Wednesday, July 23, 2008

Blog Tour: Interview with Dr. James Spiegel

I posted my review of Gum, Geckos and God yesterday. Today I get to interview its author....

Jeanne: Jim, obviously you have done a great job of encouraging your kids to ask spiritual questions. How did you do it? What would you do with a kid that doesn't think deeply past his next meal or her next playdate?

Jim: I have found that my kids naturally pose theological questions, as they process the stuff they learn at church or from my wife and me at home, as we teach them the Bible or talk about the life of faith. Kids are naturally inquisitive, so whatever they are being exposed to will be fodder for their thought. Its mainly a matter of making sure they are learning about God and the gospel. As for kids who are less thoughtful, I think that a parent needs to show patience and keep teaching them Scripture. Eventually the questions and rich dialogue will come.

Jeanne: Your kids, like most kids, have raised questions that adults have trouble getting their minds around. With your background in philosophy and theology, you've been able to provide profound yet simple answers to these questions that seemed to satisfy and instruct your children. But--short of memorizing your book--what would you say to parents, who are not philosophers or theologians by training, that would encourage them to tackle the tough ones?

Jim: There are many good, readable, even entertaining Christian apologists whose books are ideal for learning the basics in this area. I am thinking of books by folks like Lee Strobel, Ravi Zacharias, Josh McDowell, and R.C. Sproul.

Jeanne: Just for fun, I quoted one of your statements to my five-year-old daughter--about how if God stopped thinking about her, she would cease to exist--and she's now a little worried that she might disappear at any time. It does seem that parents also have to trust the Holy Spirit to inspire the metaphors that will make sense to their child!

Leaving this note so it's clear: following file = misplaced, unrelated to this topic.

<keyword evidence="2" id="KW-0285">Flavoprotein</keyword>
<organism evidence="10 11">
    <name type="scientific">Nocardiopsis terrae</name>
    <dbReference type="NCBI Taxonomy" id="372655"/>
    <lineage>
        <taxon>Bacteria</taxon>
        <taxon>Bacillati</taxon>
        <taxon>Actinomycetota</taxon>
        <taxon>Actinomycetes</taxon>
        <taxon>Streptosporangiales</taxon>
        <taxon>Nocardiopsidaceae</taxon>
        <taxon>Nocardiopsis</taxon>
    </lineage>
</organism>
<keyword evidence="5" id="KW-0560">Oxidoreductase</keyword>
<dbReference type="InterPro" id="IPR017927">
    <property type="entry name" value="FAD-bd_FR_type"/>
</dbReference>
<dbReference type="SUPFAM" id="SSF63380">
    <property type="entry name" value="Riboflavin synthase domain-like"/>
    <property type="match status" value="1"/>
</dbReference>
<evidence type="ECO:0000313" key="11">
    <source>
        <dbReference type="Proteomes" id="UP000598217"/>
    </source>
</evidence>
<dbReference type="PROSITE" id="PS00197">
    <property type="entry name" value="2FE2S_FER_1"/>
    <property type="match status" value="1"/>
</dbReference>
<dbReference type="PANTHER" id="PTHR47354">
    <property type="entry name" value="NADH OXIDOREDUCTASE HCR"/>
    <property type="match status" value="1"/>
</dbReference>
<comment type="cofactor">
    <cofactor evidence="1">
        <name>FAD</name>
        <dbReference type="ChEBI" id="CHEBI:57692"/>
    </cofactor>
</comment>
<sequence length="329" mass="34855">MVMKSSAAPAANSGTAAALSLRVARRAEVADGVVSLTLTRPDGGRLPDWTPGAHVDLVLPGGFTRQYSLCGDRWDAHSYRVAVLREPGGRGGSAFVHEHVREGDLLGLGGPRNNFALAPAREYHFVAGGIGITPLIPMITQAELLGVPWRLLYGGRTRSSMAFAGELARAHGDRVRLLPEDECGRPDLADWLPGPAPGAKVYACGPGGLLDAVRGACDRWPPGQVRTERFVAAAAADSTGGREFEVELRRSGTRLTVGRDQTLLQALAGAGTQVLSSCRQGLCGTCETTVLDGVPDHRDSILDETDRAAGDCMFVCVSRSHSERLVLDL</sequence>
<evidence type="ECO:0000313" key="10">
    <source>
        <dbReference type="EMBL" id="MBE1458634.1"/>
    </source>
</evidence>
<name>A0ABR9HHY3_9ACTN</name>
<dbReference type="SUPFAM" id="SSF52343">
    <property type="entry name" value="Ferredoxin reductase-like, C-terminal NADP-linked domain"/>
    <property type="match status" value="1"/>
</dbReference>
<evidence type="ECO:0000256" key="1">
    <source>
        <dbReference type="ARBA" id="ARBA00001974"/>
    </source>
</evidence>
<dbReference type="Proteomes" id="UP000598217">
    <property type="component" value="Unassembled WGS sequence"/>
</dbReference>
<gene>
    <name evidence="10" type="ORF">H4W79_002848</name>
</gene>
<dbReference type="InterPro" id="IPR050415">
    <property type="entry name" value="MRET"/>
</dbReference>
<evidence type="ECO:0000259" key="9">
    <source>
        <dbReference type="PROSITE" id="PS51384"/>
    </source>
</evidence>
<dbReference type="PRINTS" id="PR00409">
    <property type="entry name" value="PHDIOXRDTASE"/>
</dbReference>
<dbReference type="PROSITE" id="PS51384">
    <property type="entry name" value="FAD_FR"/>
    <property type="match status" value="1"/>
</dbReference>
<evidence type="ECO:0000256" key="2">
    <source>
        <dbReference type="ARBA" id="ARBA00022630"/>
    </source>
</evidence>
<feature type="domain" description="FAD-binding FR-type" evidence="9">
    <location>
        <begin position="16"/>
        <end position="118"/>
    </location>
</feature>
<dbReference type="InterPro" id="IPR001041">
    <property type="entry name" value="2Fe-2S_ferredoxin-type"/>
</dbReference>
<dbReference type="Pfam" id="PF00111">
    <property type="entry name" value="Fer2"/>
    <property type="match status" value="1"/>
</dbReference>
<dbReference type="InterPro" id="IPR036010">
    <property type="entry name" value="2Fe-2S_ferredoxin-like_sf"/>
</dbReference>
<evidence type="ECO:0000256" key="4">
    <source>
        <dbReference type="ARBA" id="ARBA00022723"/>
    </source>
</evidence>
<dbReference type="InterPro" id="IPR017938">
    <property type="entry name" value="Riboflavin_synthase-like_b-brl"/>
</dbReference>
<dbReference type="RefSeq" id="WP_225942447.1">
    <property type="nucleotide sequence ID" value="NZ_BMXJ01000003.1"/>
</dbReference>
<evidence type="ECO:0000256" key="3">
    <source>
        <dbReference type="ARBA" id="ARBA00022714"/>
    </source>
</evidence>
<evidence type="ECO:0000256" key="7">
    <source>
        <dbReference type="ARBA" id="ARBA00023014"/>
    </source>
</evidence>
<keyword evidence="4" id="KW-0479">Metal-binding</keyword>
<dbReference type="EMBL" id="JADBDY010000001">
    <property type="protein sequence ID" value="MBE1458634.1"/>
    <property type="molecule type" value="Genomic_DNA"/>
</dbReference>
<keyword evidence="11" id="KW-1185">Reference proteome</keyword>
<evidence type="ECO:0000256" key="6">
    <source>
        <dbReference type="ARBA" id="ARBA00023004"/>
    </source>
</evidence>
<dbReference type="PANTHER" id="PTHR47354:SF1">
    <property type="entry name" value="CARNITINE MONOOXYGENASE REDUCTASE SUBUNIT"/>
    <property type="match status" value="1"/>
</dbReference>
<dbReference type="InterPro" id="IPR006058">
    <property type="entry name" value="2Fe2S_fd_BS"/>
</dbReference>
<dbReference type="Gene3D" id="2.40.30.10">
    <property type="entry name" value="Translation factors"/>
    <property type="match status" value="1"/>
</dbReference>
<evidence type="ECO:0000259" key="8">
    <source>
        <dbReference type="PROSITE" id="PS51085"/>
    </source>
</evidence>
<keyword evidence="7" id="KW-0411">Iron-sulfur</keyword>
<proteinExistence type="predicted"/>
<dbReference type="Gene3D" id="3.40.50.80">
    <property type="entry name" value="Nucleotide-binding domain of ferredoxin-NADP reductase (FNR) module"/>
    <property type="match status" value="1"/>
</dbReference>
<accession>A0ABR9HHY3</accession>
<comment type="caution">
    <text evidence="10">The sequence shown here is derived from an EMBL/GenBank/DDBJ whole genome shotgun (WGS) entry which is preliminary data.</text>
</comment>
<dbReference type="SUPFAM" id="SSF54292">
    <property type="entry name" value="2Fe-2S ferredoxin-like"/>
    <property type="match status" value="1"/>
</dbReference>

Jeanne: I really appreciated your chapters on "How Can God Fix Us?" (about original sin) and "Why Is It Hard to Be Good?" (on sanctification). What would you say to a discouraged child (or adult) about the ongoing struggle with sin, especially when it seems like little transformation is happening?

Jim: This is a tough one. Any parent who has more than one child knows just how much siblings can differ from one another in terms of temperament and spiritual sensitivity. Some need to be pushed more than others, and some become discouraged more easily.

For the child who is actually discouraged about her/his progress, it is important to emphasize the grace and patience of God. This is important for the discouraged adult to remember as well, though adults can take more responsibility for pursuing the tools of spiritual formation--spiritual disciplines such as fasting, which is so effective in building self-control and moral strength.

And for both children and adults, it is essential to keep in mind ways in which we can avoid being tempted into our pet sins. As parents, we need to do this for our kids by being attentive to their daily schedules, their playmates, the sleeping and eating habits, etc. All sorts of factors can figure into a child's being chronically disobedient in a particular area.

Jeanne: Those are such helpful insights. Thank you, Jim!

The schedule for the rest of Jim's blog tour is posted on the Zondervan website.

You can purchase Gum, Geckos and God through the Amazon portal in my sidebar :) ...or from a Christian bookstore near you--hot off the presses!

And be sure to pay a visit to Jim and his wife Amy's brand-new blog, Wisdom and Folly.

No comments: